The conservation project will continue for two years. International MOTL said there was a moral obligation to preserve the shoes.

IAJGS on French Genealogy

For those researching older French history The French Genealogy Blog has an interesting article about ancient France and Jews and where they lived prior to their expulsion in 1394. The article has maps of how France looked at the time. It states, “that if working only with a modern map of France you will have the impression that the three main areas of Jewish communities, the Southwest, Alsace-Lorraine and Papal States and Provence survived the expulsion within France but they were not within France at the time and areas not within France at the time of the expulsion as areas were controlled by other powers:

  • By the English in the far northwest and the southwest region of Aquitaine
  • A tiny bit in the south belonged to the Kingdom of Navarre
  • The Holy Roman Empire held the northeast
  • Free Burgundy, Savoy and the Papal States owned all the rest of what is now eastern France

Paris was a special as – while Jews were not supposed to living there, most likely they were.”

Anne Mordell wrote the article and she is a professional  genealogist living in France.

She also reminds us of the language differences and that in all locations Jewish documents may also be in Hebrew.

Mordell also states the best research for each of the different regions may be done at Departmental and Municipal archives with their names, but not their websites.

To read the posting go to:

IAJGS on RootsTech

RootsTech the largest family history conference worldwide, has announced their 2023 dates and that it will be both virtual and in person in Salt Lake City.  The dates are 2-4 March, 2023. It is sponsored by FamilySearch.  Go to:  to subscribe for updates.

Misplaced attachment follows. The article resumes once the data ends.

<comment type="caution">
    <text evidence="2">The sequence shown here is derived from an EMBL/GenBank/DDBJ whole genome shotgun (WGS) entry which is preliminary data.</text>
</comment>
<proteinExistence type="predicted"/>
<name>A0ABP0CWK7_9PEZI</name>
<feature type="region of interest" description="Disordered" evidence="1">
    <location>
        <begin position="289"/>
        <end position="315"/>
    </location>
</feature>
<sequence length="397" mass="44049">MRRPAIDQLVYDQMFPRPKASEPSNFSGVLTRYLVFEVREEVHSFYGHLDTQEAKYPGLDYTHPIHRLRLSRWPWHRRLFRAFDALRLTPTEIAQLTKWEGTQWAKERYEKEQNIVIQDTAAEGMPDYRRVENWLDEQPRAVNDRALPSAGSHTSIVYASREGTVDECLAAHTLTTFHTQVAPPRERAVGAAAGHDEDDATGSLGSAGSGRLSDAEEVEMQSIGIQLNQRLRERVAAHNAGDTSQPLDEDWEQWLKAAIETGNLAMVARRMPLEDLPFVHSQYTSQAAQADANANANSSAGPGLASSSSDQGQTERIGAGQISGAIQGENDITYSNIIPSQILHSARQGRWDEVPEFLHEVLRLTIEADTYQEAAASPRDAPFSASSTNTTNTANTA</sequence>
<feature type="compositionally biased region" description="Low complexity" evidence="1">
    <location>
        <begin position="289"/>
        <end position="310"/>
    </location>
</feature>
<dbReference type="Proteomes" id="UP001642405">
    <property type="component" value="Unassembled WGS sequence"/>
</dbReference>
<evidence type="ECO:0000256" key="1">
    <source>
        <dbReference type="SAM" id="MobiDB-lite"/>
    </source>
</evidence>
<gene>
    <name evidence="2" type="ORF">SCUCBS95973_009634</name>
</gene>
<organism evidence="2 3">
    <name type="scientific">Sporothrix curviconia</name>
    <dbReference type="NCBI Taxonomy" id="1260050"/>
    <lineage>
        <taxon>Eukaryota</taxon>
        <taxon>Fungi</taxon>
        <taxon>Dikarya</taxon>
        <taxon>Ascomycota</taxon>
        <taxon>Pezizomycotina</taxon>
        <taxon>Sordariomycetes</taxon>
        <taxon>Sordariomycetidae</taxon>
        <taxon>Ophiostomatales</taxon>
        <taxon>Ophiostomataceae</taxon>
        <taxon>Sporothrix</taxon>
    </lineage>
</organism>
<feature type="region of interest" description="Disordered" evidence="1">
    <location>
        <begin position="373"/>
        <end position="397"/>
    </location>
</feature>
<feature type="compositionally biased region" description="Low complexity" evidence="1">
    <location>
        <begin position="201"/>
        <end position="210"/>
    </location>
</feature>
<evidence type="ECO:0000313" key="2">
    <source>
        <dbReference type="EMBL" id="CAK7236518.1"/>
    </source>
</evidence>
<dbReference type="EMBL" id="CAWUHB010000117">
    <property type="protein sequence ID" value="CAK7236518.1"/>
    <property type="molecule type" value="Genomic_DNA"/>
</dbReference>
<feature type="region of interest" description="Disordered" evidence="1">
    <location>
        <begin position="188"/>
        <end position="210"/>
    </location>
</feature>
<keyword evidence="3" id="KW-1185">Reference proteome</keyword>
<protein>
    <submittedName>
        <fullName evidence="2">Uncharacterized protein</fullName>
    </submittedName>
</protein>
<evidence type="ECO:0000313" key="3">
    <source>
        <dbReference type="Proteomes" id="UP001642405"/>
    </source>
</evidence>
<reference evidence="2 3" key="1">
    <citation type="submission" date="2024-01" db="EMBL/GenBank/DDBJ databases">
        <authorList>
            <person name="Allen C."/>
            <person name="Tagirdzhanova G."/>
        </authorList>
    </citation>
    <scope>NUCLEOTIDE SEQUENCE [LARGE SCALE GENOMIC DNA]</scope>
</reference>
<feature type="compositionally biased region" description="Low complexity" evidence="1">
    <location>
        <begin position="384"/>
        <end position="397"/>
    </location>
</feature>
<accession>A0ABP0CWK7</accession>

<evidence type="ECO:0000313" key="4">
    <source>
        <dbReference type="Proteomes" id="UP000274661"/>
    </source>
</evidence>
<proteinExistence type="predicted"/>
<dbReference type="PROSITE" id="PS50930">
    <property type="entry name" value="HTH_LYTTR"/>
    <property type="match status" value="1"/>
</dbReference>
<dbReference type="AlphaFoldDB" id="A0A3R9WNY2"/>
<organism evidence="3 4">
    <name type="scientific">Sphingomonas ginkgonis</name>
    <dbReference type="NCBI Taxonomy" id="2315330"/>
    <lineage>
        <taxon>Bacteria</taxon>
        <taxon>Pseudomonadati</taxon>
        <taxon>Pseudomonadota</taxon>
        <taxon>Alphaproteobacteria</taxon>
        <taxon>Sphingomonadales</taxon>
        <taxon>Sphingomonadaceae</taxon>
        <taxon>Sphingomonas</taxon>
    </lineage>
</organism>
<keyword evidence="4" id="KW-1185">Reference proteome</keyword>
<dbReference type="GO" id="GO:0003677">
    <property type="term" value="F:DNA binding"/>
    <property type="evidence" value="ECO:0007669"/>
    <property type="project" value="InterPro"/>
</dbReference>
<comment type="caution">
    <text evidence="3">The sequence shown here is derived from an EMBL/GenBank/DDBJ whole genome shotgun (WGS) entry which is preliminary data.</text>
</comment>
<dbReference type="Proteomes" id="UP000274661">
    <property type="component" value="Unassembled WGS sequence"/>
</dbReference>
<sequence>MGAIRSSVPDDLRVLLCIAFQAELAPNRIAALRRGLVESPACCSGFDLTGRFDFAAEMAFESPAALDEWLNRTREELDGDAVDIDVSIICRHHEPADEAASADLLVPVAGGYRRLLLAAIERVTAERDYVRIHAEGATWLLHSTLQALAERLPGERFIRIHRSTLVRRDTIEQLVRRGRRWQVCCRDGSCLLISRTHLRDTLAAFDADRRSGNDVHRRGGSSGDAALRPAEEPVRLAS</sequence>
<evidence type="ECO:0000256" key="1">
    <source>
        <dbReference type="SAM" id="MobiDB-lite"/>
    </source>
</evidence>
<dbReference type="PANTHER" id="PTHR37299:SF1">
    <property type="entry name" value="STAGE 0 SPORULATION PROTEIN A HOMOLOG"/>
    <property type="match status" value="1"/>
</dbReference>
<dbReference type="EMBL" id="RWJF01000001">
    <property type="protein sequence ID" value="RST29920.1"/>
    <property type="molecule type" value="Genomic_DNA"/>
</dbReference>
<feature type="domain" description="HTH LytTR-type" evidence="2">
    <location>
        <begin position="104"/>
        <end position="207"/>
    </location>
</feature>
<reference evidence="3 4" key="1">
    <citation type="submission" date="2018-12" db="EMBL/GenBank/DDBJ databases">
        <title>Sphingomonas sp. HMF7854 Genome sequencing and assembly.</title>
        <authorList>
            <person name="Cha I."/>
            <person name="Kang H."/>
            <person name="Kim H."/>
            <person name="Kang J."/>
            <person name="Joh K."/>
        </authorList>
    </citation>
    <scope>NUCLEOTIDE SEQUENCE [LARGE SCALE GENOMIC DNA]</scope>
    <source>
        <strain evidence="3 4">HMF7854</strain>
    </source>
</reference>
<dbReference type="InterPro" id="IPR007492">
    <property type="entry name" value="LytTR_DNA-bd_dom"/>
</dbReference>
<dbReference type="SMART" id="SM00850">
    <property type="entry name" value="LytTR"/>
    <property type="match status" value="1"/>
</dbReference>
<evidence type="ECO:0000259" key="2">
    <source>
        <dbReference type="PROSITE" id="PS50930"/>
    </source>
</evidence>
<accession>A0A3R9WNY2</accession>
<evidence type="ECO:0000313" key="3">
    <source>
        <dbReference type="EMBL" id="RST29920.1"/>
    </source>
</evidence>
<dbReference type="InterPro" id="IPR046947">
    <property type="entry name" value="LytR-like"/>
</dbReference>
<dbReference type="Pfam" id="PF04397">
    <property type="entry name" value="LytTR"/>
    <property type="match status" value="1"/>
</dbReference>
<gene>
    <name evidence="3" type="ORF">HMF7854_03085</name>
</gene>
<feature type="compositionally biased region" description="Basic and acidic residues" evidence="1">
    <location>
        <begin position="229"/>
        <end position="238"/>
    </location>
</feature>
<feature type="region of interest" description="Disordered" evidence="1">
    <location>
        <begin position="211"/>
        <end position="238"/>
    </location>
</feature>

You will be asked to subscribe for future updates.

The same aforementioned link gets you to the 2022 sessions…about 1,000 workshops and sessions to explore.

To get to the keynotes all you have to do is scroll down once you are on the site. Below is a list of 2022 sponsors including IAJGS.

Links from IAJGS

October 3 is Unity Day in Germany and October 6 is German-American Day. To celebrate, Geneanet is celebrating “Ahnenfest” – Ancestor Festival – with free access to their Premium German records from Oct. 1-6 inclusive!  You need to register if you are not already a subscriber to Geneanet:  Credit card information is not required.

October 3 is Tag der Deutschen Einheit (Germany Unity Day), a national holiday since 1990, which celebrates the reunification of Germany at the end of the Cold War. And October 6 is German-American Day, when 40 million Americans celebrate their German heritage. At Geneanet, they have decided to celebrate these two holidays with Ahnenfest — Ancestor Festival –, a week of free access to their Premium German records and collections!

In the past few months, millions of European data points have been added to Geneanet. Indexes of over 55 million German birth, marriage, and death register entries are now available, and more are coming.

From October 1-6, 2022 inclusive, take advantage of their rich collections with advanced search options such as search by couple, by occupation, by parents, by events, as well as spelling variants, geographic area and wildcards. And search their Genealogy Library with millions of books and newspapers. To guide you in these options, a help page (  is available. Tap into thousands of archival records, books and newspapers and grow your tree easily.

“Geneanet is a subscription service community of more than 4 million members who share their genealogical information for free: more than 7 billion individuals in the family trees, some digitized archival records, some family pictures, some indexes, all available through a powerful search engine, and a blog.”  Its website is available in multiple languages. If you go to you will find information  at the bottom of the page on  the green strip, the left click on the arrow under language and you can access the information in 10 supported languages.

Geneanet’s community is more than 4 million memberswho share their genealogical information for freemore than 7 billion individuals in the family trees, some digitized archival records, some family pictures, some indexes, all available through a powerful search engine, and a blog.